We are a macOS dev shop and are about to try using SPM to maintain modules and build a shipping project out of them. If successful I'm going to write it up as well. We currently use Carthage for maintaining some of our internal dependencies, but then everyone, including build servers, needs to install and configure Carthage. SPM is built-in which is one of the primary draws it has for me.

The thing that trips Xcode up more than anything seems to be the fact that SPM isn't just a package manager, it also is the build chain and testing rig. This means you need to do things like add a swift build script step to the Xcode build process and then you end up duplicating lots of work. All I really want is a way to just easily compose macOS apps from separate modules that we create and maintain internally.

Testing is more of the same. I love that I can test non-exectuable bundles and modules with it, but I also wish that testing integrated well into Xcode. I can write my tests in the test editor in Xcode, but then I need to drop out to the terminal to test them and I don't get code coverage. I can deal with this, but it's annoying.

I think some of the posts you see these days are the result of Xcode/SPM frustration. After three years in the world it feels like the SPM teams don't care about Xcode users. To be clear I know that's not the case. If it were, things like these forum threads wouldn't exist! This year at WWDC the people sitting on either side of me walked out of the SPM session because it didn't cover iOS or Xcode.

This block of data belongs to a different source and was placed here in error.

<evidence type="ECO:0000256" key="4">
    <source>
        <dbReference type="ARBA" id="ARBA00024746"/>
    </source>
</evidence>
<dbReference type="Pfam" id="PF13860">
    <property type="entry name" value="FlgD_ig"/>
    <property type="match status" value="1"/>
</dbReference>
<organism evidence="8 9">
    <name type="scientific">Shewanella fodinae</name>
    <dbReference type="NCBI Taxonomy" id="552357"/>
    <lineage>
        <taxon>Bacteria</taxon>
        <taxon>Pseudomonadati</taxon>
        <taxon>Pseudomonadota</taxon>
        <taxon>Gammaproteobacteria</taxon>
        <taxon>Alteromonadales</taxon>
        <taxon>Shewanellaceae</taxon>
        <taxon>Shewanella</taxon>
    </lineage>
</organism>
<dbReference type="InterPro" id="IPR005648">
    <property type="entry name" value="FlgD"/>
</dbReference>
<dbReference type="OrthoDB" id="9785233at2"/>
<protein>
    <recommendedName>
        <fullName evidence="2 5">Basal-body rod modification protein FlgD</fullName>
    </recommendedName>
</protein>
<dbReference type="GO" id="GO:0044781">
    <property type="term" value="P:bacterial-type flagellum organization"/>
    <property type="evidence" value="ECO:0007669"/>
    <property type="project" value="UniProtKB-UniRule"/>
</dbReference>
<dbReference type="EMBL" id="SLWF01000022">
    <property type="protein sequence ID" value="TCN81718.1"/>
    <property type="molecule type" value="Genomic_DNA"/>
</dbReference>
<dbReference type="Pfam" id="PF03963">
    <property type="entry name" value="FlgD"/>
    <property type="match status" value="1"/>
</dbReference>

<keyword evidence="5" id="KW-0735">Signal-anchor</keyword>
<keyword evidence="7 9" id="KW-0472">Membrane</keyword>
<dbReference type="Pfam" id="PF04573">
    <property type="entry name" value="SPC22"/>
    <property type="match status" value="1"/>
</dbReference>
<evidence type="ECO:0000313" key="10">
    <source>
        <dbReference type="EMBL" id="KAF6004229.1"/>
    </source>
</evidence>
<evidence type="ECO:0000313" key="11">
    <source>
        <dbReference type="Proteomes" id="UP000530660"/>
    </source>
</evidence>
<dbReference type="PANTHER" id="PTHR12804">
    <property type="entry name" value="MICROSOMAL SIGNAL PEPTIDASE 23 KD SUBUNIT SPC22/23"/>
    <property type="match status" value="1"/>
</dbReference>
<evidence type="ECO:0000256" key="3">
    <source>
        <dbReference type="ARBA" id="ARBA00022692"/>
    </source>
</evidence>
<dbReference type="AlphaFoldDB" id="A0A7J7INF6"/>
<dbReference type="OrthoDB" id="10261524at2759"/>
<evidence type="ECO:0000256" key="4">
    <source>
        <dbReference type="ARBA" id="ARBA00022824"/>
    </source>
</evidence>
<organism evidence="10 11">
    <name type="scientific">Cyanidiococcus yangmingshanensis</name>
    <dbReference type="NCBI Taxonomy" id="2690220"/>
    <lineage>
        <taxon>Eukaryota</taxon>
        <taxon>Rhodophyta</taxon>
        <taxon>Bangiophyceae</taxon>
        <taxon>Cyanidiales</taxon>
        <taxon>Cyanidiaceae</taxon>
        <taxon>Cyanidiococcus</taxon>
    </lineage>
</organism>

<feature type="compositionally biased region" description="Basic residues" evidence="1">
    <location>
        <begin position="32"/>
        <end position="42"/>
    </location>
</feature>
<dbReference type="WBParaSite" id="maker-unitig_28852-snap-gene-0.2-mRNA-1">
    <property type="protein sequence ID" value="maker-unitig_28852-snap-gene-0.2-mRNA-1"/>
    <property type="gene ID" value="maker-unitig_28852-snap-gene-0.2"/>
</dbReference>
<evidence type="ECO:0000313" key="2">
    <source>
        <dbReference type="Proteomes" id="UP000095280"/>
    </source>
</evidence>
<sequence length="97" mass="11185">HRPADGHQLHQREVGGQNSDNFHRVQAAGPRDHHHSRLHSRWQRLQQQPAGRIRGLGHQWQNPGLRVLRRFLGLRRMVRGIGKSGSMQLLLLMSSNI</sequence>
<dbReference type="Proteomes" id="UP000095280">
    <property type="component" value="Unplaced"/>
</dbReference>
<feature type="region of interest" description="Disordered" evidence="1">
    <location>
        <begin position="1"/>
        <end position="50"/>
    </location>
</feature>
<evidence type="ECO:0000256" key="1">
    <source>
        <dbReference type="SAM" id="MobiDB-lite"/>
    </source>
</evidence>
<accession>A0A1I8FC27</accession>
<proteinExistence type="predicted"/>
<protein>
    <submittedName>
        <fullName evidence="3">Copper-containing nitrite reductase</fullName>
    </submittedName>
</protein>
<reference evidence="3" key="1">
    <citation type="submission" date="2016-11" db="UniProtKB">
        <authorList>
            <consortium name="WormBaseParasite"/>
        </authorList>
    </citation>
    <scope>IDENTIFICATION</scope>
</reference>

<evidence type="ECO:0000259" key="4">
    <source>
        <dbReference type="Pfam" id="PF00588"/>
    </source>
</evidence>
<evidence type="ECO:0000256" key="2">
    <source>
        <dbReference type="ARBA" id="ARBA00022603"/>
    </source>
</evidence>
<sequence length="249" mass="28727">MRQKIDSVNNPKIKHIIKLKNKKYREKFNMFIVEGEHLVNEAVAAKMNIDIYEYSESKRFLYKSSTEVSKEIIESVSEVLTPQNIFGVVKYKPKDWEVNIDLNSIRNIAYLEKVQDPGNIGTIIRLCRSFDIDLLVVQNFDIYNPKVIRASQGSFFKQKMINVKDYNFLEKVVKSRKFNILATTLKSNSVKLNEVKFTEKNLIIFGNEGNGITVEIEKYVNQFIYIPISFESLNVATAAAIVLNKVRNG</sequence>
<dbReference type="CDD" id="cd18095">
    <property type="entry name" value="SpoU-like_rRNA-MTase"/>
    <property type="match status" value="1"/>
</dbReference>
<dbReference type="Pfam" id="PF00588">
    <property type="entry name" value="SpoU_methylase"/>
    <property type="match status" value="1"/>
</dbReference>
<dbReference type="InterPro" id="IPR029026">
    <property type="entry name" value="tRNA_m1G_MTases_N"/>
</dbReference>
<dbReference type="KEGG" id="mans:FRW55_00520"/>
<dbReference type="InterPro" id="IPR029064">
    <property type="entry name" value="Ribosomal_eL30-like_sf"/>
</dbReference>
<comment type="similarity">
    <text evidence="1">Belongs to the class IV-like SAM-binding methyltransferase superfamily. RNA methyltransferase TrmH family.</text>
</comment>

I know that SPM aims to be IDE and platform agnostic, but I also know that the majority of the Swift user base are developers with Apple tools, on Apple platforms, for Apple platforms. I also realize that the Xcode issue isn't for the SPM team to solve, it's in Xcode's court. (Yes, I've filed radars on Xcode but I was internal at the time and no longer have the numbers as that developer account is dead.)

If this comes off as a rant I don't mean it to. The Apple developer community is just so close now to having really great ways to compose and maintain Apps.


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Maybe Carthage could be leveraged until SwiftPM can stand on its own feet?

Still there‘d be a gap of missing features in SwiftPM to make this the new de-facto standard. Top of mind would be build settings (SR-3948; at least iOS deployment version) and packaging resources (SR-2866).

More nice-to-have features are mentioned in this thread: Swift Package Manager Evolution Ideas

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I very much sympathise with this view.

Rather than couching it in negative terms ("divorcing from Xcode"), I'd rather look at it from a positive point of view - that the Swift project needs to actively work to make Xcode unnecessary for Swift development. Which is another way of saying that it needs to actively support and enable other IDE efforts.

There are some community efforts to build a Swift implementation of the language server protocol, which seems to have become a de-facto standard for providing language support to IDEs.

There are also projects to integrate Swift directly in VS Code and Atom (full disclosure: I'm working sporadically on the Atom one).

Most of these build on SourceKit - which is excellent - but there's definitely a lot more that the Swift project (and community) could do to help with this. The language server implementation, in particular, would be invaluable if it was adopted by, and shipped with, every Swift distribution, as it would very much simplify the process of bringing up things like syntax colouring and auto-completion within IDEs.


Apple obviously supports this, as it extracts things from Xcode into separate opensource projects. For example the new build system in Xcode uses swift-llbuild which afaik is the same one that SwiftPM uses.